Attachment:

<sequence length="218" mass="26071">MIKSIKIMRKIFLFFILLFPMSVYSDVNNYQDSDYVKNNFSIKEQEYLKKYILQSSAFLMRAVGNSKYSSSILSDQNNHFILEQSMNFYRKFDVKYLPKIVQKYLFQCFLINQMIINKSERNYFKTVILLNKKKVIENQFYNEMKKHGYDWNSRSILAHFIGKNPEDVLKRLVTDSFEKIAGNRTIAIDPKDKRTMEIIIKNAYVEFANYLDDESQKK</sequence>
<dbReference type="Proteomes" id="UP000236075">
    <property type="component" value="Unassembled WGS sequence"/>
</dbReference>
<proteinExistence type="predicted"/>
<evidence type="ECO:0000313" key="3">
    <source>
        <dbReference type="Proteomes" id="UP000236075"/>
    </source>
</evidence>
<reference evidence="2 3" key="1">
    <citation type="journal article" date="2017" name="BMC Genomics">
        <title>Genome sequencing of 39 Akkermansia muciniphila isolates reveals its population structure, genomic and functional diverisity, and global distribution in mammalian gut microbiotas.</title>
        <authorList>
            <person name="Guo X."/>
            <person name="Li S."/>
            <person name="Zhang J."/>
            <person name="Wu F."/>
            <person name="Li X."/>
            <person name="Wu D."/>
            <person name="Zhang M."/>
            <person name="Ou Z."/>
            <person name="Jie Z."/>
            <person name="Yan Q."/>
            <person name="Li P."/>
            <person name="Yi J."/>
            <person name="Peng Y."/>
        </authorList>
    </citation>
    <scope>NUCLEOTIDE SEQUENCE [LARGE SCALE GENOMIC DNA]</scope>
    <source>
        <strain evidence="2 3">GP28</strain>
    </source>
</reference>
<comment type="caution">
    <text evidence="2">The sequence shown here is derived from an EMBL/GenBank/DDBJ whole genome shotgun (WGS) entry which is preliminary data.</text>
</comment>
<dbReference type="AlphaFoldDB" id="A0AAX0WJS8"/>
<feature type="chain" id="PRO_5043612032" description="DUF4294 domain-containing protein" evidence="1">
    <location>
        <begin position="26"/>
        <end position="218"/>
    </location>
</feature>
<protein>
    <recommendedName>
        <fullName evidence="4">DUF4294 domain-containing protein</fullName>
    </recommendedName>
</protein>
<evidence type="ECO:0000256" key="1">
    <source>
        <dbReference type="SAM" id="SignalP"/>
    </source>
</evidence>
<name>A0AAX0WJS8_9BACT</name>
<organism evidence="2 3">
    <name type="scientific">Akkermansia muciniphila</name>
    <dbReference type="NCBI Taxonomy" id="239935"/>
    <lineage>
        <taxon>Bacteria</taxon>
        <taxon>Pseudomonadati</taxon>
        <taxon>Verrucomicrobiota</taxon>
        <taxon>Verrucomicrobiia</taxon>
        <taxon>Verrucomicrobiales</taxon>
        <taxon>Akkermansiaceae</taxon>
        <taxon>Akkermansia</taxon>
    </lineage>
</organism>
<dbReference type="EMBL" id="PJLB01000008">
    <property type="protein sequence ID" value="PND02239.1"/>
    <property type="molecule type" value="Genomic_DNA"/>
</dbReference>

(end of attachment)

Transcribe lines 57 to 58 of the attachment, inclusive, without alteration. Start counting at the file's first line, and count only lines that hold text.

    <name type="scientific">Akkermansia muciniphila</name>
    <dbReference type="NCBI Taxonomy" id="239935"/>